The IoT has become an integral part of many industry R&D units in large industries and there are growing numbers of start-ups and SMEs that focus their business models on IoT technologies. Some public sector areas have also taken a keen interest in using IoT technologies to provide better community services, healthcare, transport and environmental control and monitoring, among other applications. Several cities around the world now have plans to develop, or have already developed and exploited, IoT-based solutions in their smart city frameworks. Wearable technologies and smartphone and smart devices are driving the rapid growth and adaptation of IoT products and services in the consumer market. Industry solutions based on IoT are emerging, with some early adaptors in transportation, logistics and health. The IoT is already around us. It is not one solution or a unified technology; it involves several domains, various technologies and different coordinated and uncoordinated efforts to connect and exploit the Things’ data.

Future developments in the IoT domain are going to have a stronger focus on data and on extracting actionable knowledge and providing value-added services. This will depend on developing efficient and interoperable solutions across different platforms and various networks, and enabling semantic interoperability among various resources, data and services. Cloud-based back end services for the efficient integration, aggregation, interpretation and information extraction of multi-modal IoT data are crucial for future developments in the IoT domain. IoT data can be unreliable, incomplete and could have various qualities. The data is often time and location dependent and processing methods should be able to process and extract information from various multi-modal and real time streams and often in a (near) real time manner. This will require more adaptable and dynamic analytics solutions than the classic data mining and data analysis solutions.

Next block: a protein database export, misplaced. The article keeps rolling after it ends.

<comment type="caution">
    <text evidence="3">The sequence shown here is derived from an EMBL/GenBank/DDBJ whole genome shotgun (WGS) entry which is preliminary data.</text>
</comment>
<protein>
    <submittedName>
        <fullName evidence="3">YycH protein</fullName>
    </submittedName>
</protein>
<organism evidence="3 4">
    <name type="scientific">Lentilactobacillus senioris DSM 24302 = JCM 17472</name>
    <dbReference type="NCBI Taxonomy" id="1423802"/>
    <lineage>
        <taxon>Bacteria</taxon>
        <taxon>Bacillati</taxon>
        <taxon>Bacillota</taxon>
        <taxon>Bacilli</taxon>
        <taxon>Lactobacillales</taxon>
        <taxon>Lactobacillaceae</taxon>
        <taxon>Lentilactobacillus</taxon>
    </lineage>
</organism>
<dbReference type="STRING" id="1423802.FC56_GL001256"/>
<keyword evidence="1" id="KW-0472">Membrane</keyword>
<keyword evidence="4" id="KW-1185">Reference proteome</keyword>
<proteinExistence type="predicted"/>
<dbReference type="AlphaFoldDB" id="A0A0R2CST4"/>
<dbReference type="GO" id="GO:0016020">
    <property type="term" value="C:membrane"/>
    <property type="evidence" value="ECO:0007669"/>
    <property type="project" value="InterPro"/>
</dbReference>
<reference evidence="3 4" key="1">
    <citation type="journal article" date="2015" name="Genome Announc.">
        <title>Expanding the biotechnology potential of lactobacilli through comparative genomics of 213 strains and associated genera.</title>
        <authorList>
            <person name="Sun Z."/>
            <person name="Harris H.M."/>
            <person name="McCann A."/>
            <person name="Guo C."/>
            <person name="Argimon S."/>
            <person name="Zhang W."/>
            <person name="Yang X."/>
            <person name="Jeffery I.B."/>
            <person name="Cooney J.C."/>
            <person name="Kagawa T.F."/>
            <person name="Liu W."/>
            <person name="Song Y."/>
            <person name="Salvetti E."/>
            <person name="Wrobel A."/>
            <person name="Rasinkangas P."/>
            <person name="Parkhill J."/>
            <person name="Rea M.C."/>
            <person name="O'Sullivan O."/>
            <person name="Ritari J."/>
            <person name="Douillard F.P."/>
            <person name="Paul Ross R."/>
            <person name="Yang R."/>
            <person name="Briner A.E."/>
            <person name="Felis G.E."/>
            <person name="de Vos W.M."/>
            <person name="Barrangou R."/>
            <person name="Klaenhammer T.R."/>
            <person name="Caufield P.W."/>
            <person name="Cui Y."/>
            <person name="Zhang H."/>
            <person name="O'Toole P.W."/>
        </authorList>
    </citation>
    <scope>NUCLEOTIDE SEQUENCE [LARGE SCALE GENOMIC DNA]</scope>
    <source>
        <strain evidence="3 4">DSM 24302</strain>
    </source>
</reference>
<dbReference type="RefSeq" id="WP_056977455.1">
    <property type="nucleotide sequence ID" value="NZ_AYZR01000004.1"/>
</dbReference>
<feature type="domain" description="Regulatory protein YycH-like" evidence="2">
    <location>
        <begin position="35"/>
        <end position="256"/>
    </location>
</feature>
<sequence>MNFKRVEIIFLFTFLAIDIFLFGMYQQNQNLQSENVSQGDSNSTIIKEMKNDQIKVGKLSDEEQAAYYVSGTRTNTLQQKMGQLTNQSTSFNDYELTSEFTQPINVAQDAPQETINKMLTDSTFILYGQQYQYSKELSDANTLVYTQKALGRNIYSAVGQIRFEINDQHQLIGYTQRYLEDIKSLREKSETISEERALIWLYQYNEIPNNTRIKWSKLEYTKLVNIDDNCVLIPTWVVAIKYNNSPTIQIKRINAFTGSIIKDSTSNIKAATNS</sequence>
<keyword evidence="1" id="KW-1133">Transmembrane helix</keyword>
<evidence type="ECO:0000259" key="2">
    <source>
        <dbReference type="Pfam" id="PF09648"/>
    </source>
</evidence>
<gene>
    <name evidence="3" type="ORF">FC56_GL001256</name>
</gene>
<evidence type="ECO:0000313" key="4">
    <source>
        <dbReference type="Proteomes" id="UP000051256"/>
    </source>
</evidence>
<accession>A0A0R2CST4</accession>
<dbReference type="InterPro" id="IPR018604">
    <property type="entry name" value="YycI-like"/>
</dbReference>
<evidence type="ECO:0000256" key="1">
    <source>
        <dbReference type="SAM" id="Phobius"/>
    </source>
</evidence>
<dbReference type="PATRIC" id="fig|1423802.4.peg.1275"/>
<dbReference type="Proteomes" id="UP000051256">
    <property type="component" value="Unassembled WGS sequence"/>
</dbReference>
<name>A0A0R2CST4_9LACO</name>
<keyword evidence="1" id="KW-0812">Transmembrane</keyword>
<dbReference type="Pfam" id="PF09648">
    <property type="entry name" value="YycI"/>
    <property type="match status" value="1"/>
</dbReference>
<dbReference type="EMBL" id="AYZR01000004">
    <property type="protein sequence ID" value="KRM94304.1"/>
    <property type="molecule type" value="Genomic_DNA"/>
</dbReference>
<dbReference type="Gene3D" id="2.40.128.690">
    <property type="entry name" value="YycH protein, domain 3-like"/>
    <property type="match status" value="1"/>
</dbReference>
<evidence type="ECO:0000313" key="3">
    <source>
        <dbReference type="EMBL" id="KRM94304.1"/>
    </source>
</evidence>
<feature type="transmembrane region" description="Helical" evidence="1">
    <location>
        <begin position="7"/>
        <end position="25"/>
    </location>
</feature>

Let us not forget that IoT enables the collection and dissemination of data from public and personal environments. So security, privacy and trust will always be core issues and considerations in many IoT applications and services. Industry will need service level agreements and new business models. The growing trend of social media and crowdsourcing has also enabled the concept of human sensors or ‘Citizen Sensing’ in which people use smart devices and social tools to report their observations and measurements from the physical world. Discovering, integrating and interpreting these various multi-modal physical-cyber-social streams, providing timely and sufficiently accurate and reliable insights and actionable knowledge from the data are among the key challenges. IoT solutions should consider resource and network characteristics and limitations (e.g., energy efficiency, latency), quality issues (e.g., quality of information and quality of services), and should provide global, scalable solutions that go beyond the vertical networks and offer reliable and dependable services and applications for both consumer and industry markets. Future IoT technologies need to be able to translate the deluge of dynamic and heterogeneous data from the large number of connected devices into situational awareness, actionable information and better decisions leading to improved productivity and better quality of life.

Acknowledgement

The authors are funded in part by the EU FP7 CityPulse project (Contract Number: CNECT-ICT-609035).

References

[1] Bormann, C.; Castellani, AP.; Shelby, Z., "CoAP: An Application Protocol for Billions of Tiny Internet Nodes," Internet Computing, IEEE, vol.16, no.2, pp.62-67, March-April 2012

[2] Compton; M., et al., "The SSN ontology of the W3C semantic sensor network incubator group", Journal of Web Semantics, 17, Dec. 2012

[3] HyperCat, available at: http://wiki.1248.io/doku.php?id=hypercat

[4] Barnaghi, P.; Sheth, A; Henson, C., "From Data to Actionable Knowledge: Big Data Challenges in the Web of Things," Intelligent Systems, IEEE, vol.28, no.6, pp.6-11, Nov/Dec. 2013

 


 

Payam BarnaghiPayam Barnaghi is a Lecturer (Assistant Professor) at the Institute for Communication Systems at the University of Surrey. He is technical coordinator of the EU FP7 CityPulse project (http://ict-citypulse.eu). His research interests include machine learning, Internet of Things, data analytics, semantic web, information centric networks, and information search and retrieval. Barnaghi has a PhD in Computer Science from University of Malaya. He is a senior member of IEEE.